Maine YIR featured image

Maine year in review infographic2023 marked a significant chapter in real estate history, on the state level in Maine as well as nationally. If we were to pinpoint the standout factor, it would be the remarkably low number of homes listed, the lowest in over two decades. This scarcity in inventory had the effect of keeping prices high, but there was a substantial decrease in sales, approximately 19%, leaving prospective buyers eager. The attempt to restore equilibrium in interest rates, following their drastic drop in 2020, brought about by pandemic-induced rates, resulted in a sustained presence of higher monthly mortgage payments.

Sales have been adjusting down from the 2021 frenzy for the past few years and when that began, concerns arose that it might be an ominous sign signaling an imminent market crash—a notion Anthony consistently disproved. Fast forward a year, and the anticipated crash hasn’t materialized. This resilience is more attributable to the reduction in inventory rather than a decline in sales. The dip in sales in 2022 wasn’t much of a surprise; rather, it was a welcomed relief. The frenzied market of 2021 was unsustainable, and consumers and REALTORS® alike hoped for a return to normalcy. The slower market activity in the subsequent year reflects the journey back to equilibrium. However, regardless of the necessity of a market adjustment, the process can be painful, and 2023 was certainly uncomfortable.

This report analyzes the sales figures, average prices, the number of active listings, and listings under contract for both 2023 and 2022. Furthermore, it delves into predictions for the real estate landscape in 2024.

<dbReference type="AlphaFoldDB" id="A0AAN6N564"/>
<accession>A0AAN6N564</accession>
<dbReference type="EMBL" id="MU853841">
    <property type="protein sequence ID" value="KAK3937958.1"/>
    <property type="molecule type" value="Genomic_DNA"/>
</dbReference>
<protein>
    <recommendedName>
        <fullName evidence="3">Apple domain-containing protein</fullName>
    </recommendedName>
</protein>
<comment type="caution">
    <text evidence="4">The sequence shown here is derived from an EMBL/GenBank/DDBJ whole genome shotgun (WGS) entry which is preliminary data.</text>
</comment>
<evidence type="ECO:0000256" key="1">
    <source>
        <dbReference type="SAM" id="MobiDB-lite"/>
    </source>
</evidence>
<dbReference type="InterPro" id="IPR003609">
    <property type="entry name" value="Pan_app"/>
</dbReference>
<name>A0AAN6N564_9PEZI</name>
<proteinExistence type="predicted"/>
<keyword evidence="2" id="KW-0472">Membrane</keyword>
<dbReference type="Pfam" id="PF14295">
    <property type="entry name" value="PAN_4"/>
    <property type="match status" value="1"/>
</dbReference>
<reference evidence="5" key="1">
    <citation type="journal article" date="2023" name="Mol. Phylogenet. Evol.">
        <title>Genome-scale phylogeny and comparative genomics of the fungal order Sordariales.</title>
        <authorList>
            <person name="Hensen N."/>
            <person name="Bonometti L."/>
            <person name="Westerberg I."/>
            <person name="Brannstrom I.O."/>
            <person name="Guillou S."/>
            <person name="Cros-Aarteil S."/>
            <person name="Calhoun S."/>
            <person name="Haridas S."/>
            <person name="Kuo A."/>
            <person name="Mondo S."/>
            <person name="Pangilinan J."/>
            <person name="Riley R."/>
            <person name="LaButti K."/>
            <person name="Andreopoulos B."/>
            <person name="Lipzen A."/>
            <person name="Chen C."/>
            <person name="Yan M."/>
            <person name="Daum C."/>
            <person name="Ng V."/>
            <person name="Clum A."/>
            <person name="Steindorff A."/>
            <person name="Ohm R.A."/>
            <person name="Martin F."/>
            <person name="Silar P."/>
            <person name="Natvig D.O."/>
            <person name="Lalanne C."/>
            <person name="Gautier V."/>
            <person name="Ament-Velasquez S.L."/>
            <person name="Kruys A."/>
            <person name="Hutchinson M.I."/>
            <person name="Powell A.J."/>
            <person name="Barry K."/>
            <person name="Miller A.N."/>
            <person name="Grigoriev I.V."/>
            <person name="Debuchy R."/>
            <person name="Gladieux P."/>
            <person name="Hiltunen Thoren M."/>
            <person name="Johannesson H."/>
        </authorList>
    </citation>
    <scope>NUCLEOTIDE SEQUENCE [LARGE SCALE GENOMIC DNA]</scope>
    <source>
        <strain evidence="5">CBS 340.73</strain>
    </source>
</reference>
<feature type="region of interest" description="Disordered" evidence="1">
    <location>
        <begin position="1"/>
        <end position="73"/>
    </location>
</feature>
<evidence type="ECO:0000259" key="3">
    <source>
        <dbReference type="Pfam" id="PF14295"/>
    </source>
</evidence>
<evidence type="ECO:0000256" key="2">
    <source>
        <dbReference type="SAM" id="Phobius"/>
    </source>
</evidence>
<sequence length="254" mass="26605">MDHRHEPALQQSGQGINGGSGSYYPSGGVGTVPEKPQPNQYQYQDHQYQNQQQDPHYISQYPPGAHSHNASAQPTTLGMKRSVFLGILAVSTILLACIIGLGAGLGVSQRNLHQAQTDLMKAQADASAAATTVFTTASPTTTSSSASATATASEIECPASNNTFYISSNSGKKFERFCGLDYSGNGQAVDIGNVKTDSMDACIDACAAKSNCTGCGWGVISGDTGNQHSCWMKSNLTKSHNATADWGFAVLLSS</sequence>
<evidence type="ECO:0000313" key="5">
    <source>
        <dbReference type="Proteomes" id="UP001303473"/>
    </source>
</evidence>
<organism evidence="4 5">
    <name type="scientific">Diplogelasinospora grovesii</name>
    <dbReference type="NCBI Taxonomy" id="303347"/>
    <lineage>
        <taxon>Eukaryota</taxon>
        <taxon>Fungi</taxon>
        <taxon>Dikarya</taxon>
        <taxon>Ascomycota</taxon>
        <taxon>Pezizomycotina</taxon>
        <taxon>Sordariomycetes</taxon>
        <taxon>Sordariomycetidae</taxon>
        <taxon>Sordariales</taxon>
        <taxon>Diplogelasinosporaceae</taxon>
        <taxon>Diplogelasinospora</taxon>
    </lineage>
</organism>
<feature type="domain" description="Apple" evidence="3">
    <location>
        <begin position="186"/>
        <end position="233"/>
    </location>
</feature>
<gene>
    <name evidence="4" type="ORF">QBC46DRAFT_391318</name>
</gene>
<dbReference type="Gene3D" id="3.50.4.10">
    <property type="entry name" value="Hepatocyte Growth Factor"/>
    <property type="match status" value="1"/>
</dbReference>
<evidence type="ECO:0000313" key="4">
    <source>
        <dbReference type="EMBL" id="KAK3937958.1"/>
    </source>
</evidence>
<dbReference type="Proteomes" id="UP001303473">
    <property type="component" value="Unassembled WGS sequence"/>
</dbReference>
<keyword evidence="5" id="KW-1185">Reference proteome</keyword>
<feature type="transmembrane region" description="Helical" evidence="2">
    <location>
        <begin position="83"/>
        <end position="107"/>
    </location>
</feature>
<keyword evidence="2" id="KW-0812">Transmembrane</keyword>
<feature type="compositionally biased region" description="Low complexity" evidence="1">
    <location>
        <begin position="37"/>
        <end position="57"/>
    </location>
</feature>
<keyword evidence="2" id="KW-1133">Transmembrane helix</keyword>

2023 Real Estate Performance Highlights

Maine Sales Decreased by 18.9%

In Maine, sales dropped from 20,258 in 2022 to 16,435 by the close of 2023, marking a decrease of 3,823 sales year over year. This decline can be attributed partly to buyers grappling with the affordability challenge posed by higher interest rates and continually escalating prices. However, a significant portion of the decrease is also linked to the persistently low inventory levels due to a lack of sellers.

Sales were down in all three categories:

  • Single family sales down by 18.8%: 13,767 in 2023 from 16,959 in 2022
  • Condo sales down by 9.8%: 1,725 in 2023 from 1,912 in 2022
  • Multi-family sales down by 32%: 943 in 2023 from 1,387 in 2022

Below is a bar graph that illustrates the number of homes sold per year in Maine.  You’ll see that 2023 was the lowest number of home sales since 2014 and that sales have declined significantly over the past two years.

You’ll see below that 2023 monthly sales were down year over year every month in 2023, not just over 2022 but over the past four years.